Controlling microalloy interactions on precipitation, hot ductility, and microstructure -Mechanical property relationships /by Madhuri Varadarajan.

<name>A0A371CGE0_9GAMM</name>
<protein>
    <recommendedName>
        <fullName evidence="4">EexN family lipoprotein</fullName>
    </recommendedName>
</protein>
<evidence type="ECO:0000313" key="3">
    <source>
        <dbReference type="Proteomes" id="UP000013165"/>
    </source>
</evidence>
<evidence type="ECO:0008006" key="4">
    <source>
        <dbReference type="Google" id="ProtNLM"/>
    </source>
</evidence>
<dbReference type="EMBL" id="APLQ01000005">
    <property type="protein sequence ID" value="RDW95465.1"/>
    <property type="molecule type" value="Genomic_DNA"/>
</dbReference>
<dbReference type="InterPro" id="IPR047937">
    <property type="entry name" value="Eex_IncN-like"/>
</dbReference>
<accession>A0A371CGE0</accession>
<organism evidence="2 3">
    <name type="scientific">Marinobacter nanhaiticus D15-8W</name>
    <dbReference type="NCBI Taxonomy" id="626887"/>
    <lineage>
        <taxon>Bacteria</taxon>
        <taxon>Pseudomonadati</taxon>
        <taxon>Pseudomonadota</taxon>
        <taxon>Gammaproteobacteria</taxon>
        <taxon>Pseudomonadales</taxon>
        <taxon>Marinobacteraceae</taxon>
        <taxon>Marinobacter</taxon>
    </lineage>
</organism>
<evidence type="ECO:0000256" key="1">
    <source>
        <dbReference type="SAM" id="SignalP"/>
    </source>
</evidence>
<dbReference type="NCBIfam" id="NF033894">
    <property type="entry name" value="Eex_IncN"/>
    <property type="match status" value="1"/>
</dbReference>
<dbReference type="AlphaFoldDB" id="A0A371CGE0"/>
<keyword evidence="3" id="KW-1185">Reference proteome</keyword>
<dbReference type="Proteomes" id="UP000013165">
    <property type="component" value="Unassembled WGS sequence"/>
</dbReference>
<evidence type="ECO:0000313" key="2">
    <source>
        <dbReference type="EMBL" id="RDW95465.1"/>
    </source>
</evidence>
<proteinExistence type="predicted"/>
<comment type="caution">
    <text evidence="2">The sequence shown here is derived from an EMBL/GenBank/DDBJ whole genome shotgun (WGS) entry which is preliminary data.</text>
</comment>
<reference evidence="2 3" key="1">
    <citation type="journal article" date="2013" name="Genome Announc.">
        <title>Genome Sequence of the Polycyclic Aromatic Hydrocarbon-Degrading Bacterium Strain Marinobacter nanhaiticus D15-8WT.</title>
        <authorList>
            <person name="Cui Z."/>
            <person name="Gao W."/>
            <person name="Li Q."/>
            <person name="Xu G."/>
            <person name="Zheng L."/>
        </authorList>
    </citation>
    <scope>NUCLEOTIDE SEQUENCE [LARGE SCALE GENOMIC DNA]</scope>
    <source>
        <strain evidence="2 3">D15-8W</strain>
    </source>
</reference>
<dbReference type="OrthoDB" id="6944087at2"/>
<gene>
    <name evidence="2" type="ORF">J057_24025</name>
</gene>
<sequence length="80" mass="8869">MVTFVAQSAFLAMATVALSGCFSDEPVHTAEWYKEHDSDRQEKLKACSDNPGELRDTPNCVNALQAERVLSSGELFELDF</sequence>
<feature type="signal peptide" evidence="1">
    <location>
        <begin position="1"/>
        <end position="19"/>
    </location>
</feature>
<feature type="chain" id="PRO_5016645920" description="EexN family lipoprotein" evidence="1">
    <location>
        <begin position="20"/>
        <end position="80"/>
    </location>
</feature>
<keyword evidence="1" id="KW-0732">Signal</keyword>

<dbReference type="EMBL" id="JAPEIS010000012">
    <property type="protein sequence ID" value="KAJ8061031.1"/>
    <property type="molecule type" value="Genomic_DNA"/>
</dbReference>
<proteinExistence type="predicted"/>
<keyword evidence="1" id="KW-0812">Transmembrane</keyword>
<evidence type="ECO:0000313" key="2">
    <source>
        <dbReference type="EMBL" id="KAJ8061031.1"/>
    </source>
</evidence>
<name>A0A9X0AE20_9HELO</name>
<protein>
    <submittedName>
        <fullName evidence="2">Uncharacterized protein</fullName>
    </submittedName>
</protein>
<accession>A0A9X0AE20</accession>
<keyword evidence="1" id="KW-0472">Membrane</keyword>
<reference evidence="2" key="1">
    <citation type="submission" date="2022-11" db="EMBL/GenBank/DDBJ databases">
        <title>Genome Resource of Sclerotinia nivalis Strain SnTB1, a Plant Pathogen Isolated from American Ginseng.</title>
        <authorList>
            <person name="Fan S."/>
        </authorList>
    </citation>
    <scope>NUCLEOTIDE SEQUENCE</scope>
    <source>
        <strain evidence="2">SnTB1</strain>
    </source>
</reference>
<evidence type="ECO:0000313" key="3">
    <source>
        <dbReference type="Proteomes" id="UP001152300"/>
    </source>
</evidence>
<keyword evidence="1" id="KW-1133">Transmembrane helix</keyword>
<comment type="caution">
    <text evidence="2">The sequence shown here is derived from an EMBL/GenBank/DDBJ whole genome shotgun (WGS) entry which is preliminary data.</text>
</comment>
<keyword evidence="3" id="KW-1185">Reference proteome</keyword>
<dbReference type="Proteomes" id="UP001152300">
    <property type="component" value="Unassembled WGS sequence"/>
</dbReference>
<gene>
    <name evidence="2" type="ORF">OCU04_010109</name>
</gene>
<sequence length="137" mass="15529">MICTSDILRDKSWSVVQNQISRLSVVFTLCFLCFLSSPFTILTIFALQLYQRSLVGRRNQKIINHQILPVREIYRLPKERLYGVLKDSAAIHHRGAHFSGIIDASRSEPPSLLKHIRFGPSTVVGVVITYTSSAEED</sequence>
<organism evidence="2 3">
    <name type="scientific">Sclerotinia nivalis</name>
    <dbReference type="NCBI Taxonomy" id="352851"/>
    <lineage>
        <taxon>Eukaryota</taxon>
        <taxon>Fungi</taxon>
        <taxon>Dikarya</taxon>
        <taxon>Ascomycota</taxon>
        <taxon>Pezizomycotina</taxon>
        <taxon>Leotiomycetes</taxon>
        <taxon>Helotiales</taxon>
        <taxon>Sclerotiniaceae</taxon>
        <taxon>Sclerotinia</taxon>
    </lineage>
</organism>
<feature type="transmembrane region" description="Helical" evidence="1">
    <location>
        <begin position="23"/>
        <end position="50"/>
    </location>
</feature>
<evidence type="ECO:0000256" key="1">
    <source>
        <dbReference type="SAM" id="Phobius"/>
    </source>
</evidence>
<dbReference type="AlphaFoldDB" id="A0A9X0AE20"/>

"One of the main problems faced in the continuous casting of micro-alloy steels is the formation of transverse cracks. Transverse cracks are surface, or near-surface cracks formed perpendicular to the casting direction. The research focuses on using laboratory hot tensile tests methods to determine the low ductility ranges in high strength steel grades with different micro-alloy additions of titanium, niobium, and vanadium. The hot ductility of commercially produced as-cast slab and beam blank samples was evaluated using two experimental methods: tensile testing utilizing a servo-hydraulic load frame with a resistance furnace and thermomechanical testing using rapid Joule heating. The tests were performed at a 3 x 10⁻³/s strain rate in a temperature window of 650℃ - 950℃ to mimic industrial unbending temperatures during the continuous casting. A ductility trough with a minimum percentage reduction in area (% RA) was observed closer to the Ar₃ transformation temperature of the alloys. The ductility drop at this temperature is likely related to the formation of a thin layer of ferrite film along the austenite grain boundaries resulting in minimum ductility and intergranular failure. Both test methods showed similar low ductility trends, but the upper and lower edges of the ductility trough temperature range differed between the two test methods. The differences are attributed to the heating and cooling rates of the two test methods. Future studies are required to perform in-situ-based deformation tests with the aim of directly observing transverse crack formation during solidification and cooling"--Abstract, page iv.